Healthcare Data Integration

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Big Data and machine learning (ML) have sparked a radical transformation across every sector, creating opportunities to optimize operations and streamline decision-making. As the biggest producer of data worldwide, the healthcare industry is especially well-positioned to extract actionable business and medical intelligence from Big Data. The process of transforming enormous amounts of data into useful knowledge begins with healthcare data integration.

In this article, we discuss data integration in the healthcare industry—what it is, best practices, challenges, and how it can benefit healthcare organizations.

What Is Data Integration?

Broadly speaking, data integration is the process of combining multiple data sources into a single, unified set. For integrated data to be usable, it must first be cleansed and transformed into a uniform format. Once it is uniform, it can be analyzed to provide valuable business intelligence (BI) and business analytics (BA).

Big Data and the Healthcare Industry

Guide to Healthcare Data Integration

Source: RBC

 

Between traditional hospital and clinic visits, wearables, and telehealth services, the rate of data capture in healthcare is growing rapidly. Today, the healthcare industry generates 30% of the world’s data each year, the most of any industry. By 2025, the compound annual growth rate of data production is projected to reach 36%—faster than any other industry.

With all this data, you might imagine that the healthcare industry is the most fervent champion of Big Data technologies. In fact, it’s quite the opposite: Only 56% of the industry is leveraging the full power of Big Data. Meanwhile, it’s estimated that the other 44% are experiencing some $342 billion in lost revenue as a result of their reluctance.

So, what gives? Below, we discuss some of the challenges posed by data integration in the healthcare environment.

 

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Healthcare Data Integration Challenges

Why have 44% of healthcare organizations avoided investing in data integration? Let’s look at the five most common data integration challenges.

1. Lack of Standardized Data Formats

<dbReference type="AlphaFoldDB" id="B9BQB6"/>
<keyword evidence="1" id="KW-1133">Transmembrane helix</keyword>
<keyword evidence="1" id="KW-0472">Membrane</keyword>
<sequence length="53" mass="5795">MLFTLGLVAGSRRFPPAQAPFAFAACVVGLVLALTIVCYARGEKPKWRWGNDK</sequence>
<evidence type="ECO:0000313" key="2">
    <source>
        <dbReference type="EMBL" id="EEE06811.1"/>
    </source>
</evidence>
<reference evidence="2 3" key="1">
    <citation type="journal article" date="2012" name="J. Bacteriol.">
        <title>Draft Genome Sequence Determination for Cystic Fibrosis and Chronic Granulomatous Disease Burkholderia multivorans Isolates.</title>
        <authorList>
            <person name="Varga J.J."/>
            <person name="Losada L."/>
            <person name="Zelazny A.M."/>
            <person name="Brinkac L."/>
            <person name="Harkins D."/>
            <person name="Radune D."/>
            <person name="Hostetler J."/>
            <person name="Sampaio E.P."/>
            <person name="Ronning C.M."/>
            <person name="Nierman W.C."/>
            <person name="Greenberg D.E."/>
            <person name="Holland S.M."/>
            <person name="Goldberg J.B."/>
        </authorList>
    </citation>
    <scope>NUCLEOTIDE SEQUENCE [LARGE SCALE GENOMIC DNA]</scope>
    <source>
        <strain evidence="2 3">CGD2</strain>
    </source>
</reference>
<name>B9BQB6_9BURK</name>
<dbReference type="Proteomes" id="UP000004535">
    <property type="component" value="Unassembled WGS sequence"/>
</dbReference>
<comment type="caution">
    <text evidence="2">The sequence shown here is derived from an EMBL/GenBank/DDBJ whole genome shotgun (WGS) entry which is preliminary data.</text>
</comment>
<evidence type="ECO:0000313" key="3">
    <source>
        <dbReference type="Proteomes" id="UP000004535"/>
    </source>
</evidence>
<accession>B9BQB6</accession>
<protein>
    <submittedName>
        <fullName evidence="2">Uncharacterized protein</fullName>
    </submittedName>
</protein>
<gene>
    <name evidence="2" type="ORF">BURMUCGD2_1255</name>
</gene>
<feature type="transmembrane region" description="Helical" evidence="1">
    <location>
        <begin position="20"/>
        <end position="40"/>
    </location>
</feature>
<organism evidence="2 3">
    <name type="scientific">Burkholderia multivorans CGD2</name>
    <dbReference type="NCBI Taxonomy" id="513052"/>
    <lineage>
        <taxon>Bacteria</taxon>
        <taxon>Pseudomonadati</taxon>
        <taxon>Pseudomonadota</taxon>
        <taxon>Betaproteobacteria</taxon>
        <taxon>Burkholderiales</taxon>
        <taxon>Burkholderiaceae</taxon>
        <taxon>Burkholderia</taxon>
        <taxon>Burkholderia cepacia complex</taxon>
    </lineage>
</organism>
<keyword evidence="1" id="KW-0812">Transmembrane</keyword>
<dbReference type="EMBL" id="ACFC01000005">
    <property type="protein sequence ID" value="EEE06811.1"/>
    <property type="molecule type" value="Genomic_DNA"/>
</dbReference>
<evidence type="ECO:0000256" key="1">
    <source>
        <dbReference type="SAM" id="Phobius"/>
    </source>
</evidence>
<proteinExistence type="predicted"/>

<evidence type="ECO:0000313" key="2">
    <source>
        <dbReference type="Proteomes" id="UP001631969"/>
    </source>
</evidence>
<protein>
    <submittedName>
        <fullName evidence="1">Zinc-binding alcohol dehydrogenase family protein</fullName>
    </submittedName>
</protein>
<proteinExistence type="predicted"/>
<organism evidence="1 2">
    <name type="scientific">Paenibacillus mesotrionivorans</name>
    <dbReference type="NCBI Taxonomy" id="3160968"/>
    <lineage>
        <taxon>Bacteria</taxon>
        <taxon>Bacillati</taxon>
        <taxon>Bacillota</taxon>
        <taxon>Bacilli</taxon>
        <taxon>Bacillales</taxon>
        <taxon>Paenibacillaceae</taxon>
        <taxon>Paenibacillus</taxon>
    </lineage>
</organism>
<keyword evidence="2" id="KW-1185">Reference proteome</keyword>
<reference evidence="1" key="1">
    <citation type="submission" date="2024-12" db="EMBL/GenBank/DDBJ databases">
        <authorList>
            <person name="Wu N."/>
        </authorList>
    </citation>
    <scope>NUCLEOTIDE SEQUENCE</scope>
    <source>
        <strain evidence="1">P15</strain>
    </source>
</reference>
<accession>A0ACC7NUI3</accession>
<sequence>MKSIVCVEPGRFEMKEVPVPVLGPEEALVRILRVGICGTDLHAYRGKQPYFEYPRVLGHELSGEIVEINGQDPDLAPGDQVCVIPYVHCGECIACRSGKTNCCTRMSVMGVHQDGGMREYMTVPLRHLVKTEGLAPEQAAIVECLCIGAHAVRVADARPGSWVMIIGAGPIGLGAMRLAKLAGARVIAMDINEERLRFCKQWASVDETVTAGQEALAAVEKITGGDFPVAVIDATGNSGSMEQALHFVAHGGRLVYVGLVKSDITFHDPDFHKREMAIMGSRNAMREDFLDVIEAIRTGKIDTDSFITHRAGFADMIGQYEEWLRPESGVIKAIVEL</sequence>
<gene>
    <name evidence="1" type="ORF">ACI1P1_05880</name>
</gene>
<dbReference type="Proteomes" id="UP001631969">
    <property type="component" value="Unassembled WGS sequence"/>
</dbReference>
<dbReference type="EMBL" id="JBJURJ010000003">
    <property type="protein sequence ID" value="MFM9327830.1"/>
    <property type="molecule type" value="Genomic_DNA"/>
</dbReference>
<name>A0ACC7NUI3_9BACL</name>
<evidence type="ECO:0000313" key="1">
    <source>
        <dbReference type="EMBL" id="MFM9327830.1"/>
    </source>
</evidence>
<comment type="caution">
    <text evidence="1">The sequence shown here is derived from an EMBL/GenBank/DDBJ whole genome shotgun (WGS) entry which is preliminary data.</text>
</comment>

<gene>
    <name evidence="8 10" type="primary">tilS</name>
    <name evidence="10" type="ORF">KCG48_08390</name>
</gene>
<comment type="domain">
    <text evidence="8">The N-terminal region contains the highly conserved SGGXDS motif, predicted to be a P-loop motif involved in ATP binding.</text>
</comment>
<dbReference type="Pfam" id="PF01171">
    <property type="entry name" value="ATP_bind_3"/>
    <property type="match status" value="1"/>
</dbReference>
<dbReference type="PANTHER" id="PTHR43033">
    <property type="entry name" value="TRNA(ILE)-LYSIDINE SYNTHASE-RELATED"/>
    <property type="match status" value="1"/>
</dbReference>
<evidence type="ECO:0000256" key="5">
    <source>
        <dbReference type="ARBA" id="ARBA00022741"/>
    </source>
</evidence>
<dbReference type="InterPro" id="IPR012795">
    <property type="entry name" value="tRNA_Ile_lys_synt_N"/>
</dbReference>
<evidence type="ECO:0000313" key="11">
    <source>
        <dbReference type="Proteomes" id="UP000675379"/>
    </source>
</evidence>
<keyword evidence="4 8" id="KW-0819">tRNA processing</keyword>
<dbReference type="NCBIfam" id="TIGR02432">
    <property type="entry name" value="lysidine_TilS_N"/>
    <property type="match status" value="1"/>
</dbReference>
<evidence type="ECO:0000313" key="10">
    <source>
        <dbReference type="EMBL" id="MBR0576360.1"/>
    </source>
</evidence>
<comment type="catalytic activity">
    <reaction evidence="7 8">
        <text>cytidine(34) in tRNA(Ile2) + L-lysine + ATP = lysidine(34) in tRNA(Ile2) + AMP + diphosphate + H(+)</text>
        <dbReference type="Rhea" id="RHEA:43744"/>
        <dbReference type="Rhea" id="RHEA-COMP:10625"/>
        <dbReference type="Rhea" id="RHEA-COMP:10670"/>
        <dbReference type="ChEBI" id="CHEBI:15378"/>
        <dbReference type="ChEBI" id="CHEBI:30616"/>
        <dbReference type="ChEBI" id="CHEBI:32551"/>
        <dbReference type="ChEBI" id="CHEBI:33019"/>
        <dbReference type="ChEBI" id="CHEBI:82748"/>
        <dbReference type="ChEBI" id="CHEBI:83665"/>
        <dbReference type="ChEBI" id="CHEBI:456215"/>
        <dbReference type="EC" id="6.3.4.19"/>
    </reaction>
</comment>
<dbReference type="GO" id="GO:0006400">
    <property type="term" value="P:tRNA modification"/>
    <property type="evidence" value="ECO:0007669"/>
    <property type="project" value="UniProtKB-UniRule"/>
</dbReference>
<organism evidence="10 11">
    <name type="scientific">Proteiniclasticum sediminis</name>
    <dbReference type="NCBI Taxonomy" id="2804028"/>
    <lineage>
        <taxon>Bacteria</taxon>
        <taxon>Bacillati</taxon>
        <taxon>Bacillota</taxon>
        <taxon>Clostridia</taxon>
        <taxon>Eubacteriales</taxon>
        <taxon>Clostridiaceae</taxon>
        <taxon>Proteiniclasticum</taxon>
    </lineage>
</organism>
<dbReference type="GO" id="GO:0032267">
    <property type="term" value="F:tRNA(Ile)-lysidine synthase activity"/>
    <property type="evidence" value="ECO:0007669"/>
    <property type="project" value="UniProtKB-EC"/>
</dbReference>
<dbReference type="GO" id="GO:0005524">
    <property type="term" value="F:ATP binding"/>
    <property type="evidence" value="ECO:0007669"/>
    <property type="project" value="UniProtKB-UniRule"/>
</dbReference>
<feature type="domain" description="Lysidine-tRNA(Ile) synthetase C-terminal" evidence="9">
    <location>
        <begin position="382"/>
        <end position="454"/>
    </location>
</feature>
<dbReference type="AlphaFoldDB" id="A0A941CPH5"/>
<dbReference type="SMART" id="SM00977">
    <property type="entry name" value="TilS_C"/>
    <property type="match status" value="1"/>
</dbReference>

The absence of standardized data formats is a major challenge when integrating healthcare data. Over the years, medical establishments have collected data in a variety of formats—many of which are incompatible with other formats. 

There is no agreed-upon standard for healthcare data formatting at this time. This not only complicates data collection and storage but also data integration and analysis. Without uniformity, much of the valuable data collected in the healthcare industry is inaccessible to researchers.

2. No Standardized Data Handling Processes 

The data collection and data analysis processes are usually performed by separate entities, leaving plenty of room for information to get lost in translation. Additionally, data ownership is prone to ambiguity. In the coming years, it will be essential to standardize data handling and ownership through stricter protocols.

Healthcare Data Integration

3. Ambiguity of Data Privacy and Confidentiality

Many healthcare organizations have a murky understanding of privacy and confidentiality laws regarding data sharing and health information. On the one hand, organizations must protect data from unauthorized access; on the other, sharing a data source under specific conditions is imperative for medical insight. 

4. Data Inconsistency Across Applications

The healthcare system stretches far and wide, creating a complex network of dissimilar nodes. As a result, a multitude of incompatible applications are used from one provider to the next.

The health system as a whole will require new compliance standards to ensure uniformity across applications. As it is, many separate applications used by healthcare organizations contain the same data but remain inaccessible for cross-platform use. Even a slight discrepancy in comparable data sets can lead to a reduction in data-driven insight.

5. Growing Pool of Data Sources

Between new medical devices and evolving wearables, the number of data sources is rapidly expanding. Many of these new technologies are busy collecting personal health data on a 24/7 basis.